“Truly the eye of the Lord is on those who fear him, on those who hope in his steadfast love, to deliver their soul from death, and to keep them alive in famine. Our soul waits for the Lord; he is our help and shield. Our heart is glad in him, because we trust in his holy name. Let your steadfast love, O Lord, be upon us, even as we hope in you.”
– Psalm 33:18-22
Beginning about four weeks before Christmas, Christians observe the season of Advent. During this time of preparation for Christmas, each week has a different theme. The theme for the first week is Hope. It is a word I cannot think about without remembering one of my favorite films. I don't have to see the whole movie, just the ending, and my eyes fill with tears at Morgan Freeman's narration: “I hope I can make it across the border. I hope to see my friend and shake his hand. I hope the Pacific is as blue as it has been in my dreams. I hope.” It gets me every time. I think “The Shawshank Redemption” resonates with me because it is about the power of hope, even in a seemingly hopeless situation.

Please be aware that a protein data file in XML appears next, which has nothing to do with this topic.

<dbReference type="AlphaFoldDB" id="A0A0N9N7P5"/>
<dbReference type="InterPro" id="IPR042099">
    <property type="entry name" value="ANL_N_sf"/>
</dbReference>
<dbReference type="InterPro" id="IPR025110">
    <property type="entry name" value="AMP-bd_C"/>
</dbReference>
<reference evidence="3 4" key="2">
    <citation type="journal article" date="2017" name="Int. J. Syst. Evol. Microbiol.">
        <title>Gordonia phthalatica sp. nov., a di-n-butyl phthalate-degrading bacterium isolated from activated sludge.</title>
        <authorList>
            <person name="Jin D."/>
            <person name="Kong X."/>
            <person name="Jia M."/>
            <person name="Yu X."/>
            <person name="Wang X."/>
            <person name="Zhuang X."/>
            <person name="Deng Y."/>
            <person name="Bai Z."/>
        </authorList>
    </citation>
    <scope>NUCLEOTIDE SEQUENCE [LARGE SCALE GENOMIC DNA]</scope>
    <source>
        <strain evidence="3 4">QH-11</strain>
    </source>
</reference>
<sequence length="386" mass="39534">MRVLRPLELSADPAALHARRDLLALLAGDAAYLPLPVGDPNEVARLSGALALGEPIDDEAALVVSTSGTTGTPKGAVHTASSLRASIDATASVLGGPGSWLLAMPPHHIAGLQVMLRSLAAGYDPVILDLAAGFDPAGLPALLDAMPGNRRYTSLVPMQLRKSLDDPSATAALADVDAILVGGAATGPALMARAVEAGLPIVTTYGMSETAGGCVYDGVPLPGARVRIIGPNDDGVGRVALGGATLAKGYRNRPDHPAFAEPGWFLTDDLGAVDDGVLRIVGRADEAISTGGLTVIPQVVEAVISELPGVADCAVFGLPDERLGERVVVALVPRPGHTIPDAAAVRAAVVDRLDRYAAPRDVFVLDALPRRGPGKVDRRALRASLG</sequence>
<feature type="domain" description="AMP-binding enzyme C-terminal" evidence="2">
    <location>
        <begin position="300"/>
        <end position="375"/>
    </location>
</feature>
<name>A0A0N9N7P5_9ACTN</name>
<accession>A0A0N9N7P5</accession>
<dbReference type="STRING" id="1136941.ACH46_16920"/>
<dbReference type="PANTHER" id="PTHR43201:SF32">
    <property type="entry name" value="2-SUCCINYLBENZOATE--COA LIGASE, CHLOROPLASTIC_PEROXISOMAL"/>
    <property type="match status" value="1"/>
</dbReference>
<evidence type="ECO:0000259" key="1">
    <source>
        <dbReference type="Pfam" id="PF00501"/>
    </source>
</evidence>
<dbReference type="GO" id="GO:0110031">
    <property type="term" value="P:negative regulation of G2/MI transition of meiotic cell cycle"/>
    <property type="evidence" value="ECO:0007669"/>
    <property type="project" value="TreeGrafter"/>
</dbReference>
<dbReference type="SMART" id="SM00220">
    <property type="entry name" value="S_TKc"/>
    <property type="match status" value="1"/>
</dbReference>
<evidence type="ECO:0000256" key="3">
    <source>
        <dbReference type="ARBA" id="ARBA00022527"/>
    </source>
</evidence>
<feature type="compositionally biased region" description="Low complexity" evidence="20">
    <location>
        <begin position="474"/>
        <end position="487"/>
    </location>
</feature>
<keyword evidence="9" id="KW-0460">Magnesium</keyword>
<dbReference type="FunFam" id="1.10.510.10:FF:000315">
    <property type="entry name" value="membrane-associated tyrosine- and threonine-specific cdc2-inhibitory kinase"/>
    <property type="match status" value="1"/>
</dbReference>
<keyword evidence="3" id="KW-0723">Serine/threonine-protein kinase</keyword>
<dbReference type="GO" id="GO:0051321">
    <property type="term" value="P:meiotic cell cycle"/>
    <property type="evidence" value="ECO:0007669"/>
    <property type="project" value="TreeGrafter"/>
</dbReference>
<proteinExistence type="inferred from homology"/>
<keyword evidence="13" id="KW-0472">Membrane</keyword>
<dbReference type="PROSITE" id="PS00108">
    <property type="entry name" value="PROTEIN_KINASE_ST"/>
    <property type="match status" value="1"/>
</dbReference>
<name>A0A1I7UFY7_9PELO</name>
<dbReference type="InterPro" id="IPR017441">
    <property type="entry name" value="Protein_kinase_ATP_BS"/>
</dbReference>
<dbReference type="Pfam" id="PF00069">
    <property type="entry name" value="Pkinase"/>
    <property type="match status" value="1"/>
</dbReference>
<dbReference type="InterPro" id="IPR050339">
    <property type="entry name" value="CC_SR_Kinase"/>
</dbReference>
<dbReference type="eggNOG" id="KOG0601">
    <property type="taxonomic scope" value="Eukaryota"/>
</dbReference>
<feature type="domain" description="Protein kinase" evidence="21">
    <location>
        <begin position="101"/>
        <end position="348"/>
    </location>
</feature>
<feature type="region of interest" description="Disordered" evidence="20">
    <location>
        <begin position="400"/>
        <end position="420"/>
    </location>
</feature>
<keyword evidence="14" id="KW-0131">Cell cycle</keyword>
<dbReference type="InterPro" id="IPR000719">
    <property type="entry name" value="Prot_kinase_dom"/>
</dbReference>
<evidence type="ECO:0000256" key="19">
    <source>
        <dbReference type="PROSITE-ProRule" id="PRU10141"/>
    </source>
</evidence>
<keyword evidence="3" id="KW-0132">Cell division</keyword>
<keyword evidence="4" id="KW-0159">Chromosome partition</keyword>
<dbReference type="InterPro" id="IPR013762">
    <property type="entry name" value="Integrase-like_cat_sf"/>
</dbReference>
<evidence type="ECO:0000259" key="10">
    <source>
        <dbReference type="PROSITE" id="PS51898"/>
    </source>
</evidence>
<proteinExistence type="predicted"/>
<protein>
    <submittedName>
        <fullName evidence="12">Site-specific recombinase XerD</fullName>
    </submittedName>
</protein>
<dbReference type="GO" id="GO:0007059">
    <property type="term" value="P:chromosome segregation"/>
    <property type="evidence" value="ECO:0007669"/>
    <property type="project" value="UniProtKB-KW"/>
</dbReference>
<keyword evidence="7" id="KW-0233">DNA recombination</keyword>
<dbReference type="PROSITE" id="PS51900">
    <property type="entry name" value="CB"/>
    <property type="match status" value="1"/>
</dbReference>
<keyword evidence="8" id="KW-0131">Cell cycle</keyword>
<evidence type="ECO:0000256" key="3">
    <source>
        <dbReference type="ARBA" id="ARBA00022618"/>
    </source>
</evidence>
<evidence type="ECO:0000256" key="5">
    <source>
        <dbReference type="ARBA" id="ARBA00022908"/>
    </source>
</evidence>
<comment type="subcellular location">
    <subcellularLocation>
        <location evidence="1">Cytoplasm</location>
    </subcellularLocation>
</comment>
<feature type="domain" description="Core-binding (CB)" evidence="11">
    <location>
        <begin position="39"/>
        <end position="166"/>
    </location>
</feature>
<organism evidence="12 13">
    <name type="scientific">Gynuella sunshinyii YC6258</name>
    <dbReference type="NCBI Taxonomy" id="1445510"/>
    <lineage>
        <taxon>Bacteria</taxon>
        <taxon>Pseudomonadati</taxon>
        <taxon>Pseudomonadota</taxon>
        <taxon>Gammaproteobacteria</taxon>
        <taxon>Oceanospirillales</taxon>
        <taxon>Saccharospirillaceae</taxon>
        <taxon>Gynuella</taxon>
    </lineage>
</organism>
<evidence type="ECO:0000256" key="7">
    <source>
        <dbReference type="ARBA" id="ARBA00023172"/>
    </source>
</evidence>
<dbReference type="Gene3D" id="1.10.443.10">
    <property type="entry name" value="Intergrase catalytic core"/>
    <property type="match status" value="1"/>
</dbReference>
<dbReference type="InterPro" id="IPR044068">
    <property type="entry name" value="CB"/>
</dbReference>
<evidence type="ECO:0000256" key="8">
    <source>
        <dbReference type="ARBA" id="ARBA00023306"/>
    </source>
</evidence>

I have never served time in a maximum security prison like Andy and Red did (and certainly never want to!), but like those characters in the movie, I have to choose between hope and despair every day. In the face of hard realities in my life, as well as the tragedy and injustice I see as a hospital chaplain, it is sometimes tempting to declare things hopeless. But then I look at Jesus.
In accounts of his life, I see hope that things will not always be as they are now, that God will make sure that injustice, violence, sickness, even death will not have the last word. And more than anything, I see in Christ the certain hope that God loves us too much to stay at a safe distance, but comes into the messy midst of our lives instead. It is that steadfast love, displayed in Immanuel, God with us (Matt. 1:23), in which my tenacious hope takes root.
God of hope, thank you for your presence among us. Let the reminder of your steadfast, unfailing love pull us back from despair in our darkest moments, and give us hope this season and all year long.
-- Chaplain Stacy N. Sergent